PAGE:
Thursday, April 12, 2012

The more I read, the more I worry

Today's prompt is a stream of conscious post.  I am to start with a sentence, write and then heaven help us all!!--simply press publish.  Be forewarned as this may end up worse than my normal ramblings!

The more I read, the more I worry...

The more I read, the more I worry about my son and his diabetes care. Since my son's diagnosis, I have closely followed adults who were diagnosed as young children.  I have not been nearly so interested in the tales of people diagnosed with Type 1 diabetes at age 12 or even 20.  Yes, its sad but my son knows nothing but life with diabetes. What will that mean for him? How do I best help him? What have other parents done?

I listen intently when I hear people talk who have been where my son lives. I ask them what their parents did right and pray that I can do the same for my son.

I also listen to their tales of rebellion. Some people, who don't know any different, will tell you that he doesn't know any other life so how can it be as "bad" as a child diagnosed at an older age? I know that his age offers no protection only more dangers.

A teen is a teen. A young adult is a young adult.  Both tend to feel indestructible.  They cannot die. They cannot really hurt themselves.  Their body will always be there and parents hover and worry too much. They are right in that as a parent I do worry...a lot!

Yesterday my son came home after being away for a few days.  I have yet to look at his glucometer. I don't want to freak out at readings not done.  He did tell me that he had run high and almost changed his site. He said that he knew I would have said it was the site and made him change it.  He eventually came down without a site change and felt vindicated in his decision.  Last night he was running high again. I told him to change the site. At 3am he was still high, not nearly as sensitive to that high as he would normally be (normally he would be up using the washroom, etc) and I woke him up to change the site.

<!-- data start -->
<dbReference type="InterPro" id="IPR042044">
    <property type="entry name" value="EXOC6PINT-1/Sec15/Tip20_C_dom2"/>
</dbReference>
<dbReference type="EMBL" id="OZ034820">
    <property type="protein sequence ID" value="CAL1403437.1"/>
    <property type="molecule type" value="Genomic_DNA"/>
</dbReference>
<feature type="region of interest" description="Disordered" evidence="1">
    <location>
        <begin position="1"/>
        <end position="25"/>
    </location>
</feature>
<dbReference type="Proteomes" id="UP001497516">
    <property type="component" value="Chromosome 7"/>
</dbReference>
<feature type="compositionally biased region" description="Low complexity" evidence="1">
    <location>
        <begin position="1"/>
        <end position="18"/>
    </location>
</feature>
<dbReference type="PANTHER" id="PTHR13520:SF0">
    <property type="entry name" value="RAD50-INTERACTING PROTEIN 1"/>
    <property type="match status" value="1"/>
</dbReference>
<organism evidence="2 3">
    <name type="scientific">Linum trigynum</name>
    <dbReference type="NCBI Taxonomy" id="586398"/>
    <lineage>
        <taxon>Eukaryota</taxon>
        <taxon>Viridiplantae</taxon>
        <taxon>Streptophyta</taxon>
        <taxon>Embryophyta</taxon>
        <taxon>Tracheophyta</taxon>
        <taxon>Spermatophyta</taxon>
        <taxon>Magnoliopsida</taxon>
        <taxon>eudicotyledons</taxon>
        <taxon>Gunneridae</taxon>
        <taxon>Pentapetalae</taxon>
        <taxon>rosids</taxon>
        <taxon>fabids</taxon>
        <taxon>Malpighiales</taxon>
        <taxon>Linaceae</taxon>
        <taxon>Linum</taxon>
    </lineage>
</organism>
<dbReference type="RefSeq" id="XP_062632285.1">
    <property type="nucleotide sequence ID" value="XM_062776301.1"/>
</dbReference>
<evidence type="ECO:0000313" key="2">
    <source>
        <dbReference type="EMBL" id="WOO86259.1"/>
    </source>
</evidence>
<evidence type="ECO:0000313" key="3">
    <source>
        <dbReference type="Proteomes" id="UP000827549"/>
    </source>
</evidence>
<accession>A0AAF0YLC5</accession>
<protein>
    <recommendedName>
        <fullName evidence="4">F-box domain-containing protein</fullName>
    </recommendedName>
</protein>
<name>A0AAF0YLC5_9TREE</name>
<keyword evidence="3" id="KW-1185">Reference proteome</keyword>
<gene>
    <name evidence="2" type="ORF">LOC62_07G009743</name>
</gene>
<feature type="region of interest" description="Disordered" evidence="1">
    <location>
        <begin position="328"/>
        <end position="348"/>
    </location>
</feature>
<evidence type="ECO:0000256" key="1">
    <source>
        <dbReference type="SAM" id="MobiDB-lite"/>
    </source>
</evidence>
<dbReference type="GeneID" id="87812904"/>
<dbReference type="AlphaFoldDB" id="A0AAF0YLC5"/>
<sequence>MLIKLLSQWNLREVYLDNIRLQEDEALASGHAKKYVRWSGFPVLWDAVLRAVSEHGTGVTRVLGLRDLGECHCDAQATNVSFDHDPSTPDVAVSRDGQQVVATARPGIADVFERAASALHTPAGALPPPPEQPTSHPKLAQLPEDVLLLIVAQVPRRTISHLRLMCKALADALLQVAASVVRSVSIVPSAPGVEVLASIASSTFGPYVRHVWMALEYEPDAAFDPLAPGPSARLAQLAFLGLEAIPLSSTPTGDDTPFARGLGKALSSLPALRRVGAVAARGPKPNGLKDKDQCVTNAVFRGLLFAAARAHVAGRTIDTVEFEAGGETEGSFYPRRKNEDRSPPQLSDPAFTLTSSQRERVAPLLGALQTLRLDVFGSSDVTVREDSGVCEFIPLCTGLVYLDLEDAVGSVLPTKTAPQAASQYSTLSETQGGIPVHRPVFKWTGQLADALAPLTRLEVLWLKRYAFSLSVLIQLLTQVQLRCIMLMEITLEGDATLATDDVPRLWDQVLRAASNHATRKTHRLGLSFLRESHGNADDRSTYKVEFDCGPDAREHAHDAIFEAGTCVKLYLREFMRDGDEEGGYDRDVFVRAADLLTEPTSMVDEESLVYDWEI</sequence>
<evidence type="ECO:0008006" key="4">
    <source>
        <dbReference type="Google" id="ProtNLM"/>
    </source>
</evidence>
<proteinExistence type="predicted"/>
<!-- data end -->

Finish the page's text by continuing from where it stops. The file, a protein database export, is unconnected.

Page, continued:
It left me worrying even more.  I had recently read about a young man who had A1cs through the roof (we are talking serious double digits) before he got back on board with the help of a loving partner.  If my son will ignore site changes and high readings now, will this doom us to him heading down the same path? Will all of my years of hard work protect him through those years? Will I be lucky and he will not take as destructive a path as some? Will he learn? He says that he hates feeling high. He says that he knows his body. Will that protect him? Will he keep calling me? Will he listen? Will he take care of himself?

The fears seem to get stronger over the years.  I partially blame the aging of my oldest son. He is now ready to spread his wings and begin his old life. Mom's importance has diminished greatly and yet my worries have grown. 

The other day, I wrote a letter to 16 year old me. Some days I wish I could have a letter today telling me that the future will be fine.  Something to guide me over the rough patches and let me know that all of us will be okay.


  1. barb, with your knowledge of diabetes, and with you as his mother, your son will do fine. the advancements in care and in technology will help to see him through. i believe that those that "no nothing but life with diabetes" DO tend to do better that those children, such as myself, that were diagnose later (age12), because although all teens tend to rebell, they don't remember eating whatever, whenever, without testing and bolusing. and yes they will "try" the same things that other teens are trying, but with knowledge, comes power. and you are giving him knowledge and power. and in the end, that's all you can do. CARRY ON and remember YOU CAN DO THIS!